But what makes it festive anyway?
I remember that each harvest and each successful cattle sale was celebrated with a festive lunch gathering the whole family. One of those "festive days" was the pig slaughter day. This dish had the main place at the dinner table on this day and that is why I called this recipe a Festive Pork.
For as long as I can remember, this pig slaughter was taking place in late autumn or early winter and was a real festival for the closest family. I still don't understand why this day was given such a great significance, but as a matter of fact, it did have it. :)
As I already mentioned, this dish was regularly prepared on that day. Some people would do the butchery and prepare the meat for storing and further use, while others would cook this dish in large quantities. Then, the whole family would have a lunch, together with the butchers and some neighbors that would have payed a visit "accidentally". :)
I have never been a meat lover, but the enjoyable intoxicating smell of fried pork was simply dragging me into the kitchen, luring me into trying it out, and eventually into eating it! Even today, when my grandparents are gone and this tradition as well, I recall this day whenever I feel the smell of fried pork.
Today, I made this Festive Pork in notably smaller quantity, but it was enough to bring me back to my childhood... Hope you'll like it too! :)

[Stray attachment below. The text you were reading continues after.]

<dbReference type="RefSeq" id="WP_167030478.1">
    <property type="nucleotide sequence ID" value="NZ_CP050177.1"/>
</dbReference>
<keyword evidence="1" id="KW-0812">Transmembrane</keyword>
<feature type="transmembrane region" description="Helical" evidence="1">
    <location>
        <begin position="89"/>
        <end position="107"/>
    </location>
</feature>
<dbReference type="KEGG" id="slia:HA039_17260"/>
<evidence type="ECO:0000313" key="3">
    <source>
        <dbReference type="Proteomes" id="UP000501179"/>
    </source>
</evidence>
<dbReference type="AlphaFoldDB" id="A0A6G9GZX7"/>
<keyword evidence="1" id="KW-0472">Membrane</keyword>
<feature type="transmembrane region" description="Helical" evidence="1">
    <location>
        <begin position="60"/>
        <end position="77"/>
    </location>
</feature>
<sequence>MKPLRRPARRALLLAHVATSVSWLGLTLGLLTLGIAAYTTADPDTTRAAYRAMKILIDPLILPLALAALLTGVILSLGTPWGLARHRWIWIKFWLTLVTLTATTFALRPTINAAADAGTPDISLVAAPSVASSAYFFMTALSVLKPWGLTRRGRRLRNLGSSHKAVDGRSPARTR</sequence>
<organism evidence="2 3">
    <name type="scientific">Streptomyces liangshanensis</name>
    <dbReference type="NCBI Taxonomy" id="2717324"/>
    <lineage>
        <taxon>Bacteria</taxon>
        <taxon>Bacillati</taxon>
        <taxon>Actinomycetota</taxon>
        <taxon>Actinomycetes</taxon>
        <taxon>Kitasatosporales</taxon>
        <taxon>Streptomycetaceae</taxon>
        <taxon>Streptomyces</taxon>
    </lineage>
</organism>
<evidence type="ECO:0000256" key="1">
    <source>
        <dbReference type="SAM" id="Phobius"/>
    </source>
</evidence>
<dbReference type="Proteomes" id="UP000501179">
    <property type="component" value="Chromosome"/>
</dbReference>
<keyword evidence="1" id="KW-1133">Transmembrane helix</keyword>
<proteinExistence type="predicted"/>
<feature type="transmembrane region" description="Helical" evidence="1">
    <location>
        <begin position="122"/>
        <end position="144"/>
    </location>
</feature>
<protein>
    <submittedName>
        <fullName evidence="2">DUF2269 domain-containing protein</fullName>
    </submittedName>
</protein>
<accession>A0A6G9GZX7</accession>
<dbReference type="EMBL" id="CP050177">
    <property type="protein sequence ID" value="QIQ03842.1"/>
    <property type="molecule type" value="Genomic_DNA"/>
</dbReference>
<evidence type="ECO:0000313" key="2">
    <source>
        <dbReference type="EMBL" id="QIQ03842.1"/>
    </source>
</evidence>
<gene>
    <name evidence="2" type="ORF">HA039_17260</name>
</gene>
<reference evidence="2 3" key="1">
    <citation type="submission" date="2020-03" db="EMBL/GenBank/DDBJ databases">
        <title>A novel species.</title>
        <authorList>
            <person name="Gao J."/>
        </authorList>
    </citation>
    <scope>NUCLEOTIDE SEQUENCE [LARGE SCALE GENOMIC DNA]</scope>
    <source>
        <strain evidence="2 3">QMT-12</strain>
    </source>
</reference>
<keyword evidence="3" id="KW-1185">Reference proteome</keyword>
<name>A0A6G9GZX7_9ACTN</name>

This are the ingredients you'll need:
1. Cut the pork into bite-sized pieces. Dice leeks and peppers, but do not make the pieces too tiny. It should look something like this:
4. Add meat back to the pan and sauté for an additional 2-3 minutes, so that all flavors mix up.
- Instead of fresh peppers, you can add same quantity of pickled ones. In this case, you won't need any side dish or salad, just bread. And maybe some good mulled brandy... :)
- When preparing bigger quantities, as the tradition states, it's not really practical to take out all that meat and then put it back into the pan. It would be more workable if you sauté the leeks and the peppers into a separate pan and then add it to the meat when it's almost done. In this way you'll be sure the meat is fully cooked. You can also add the leeks into the meat when it's half done, then add peppers after a few minutes and cook them all together until everything is done. Choose the way you find the easiest for you! :)
Enjoy and bon appétit!
p.s. It's the best when you forget about forks and just dip the bread in. ;)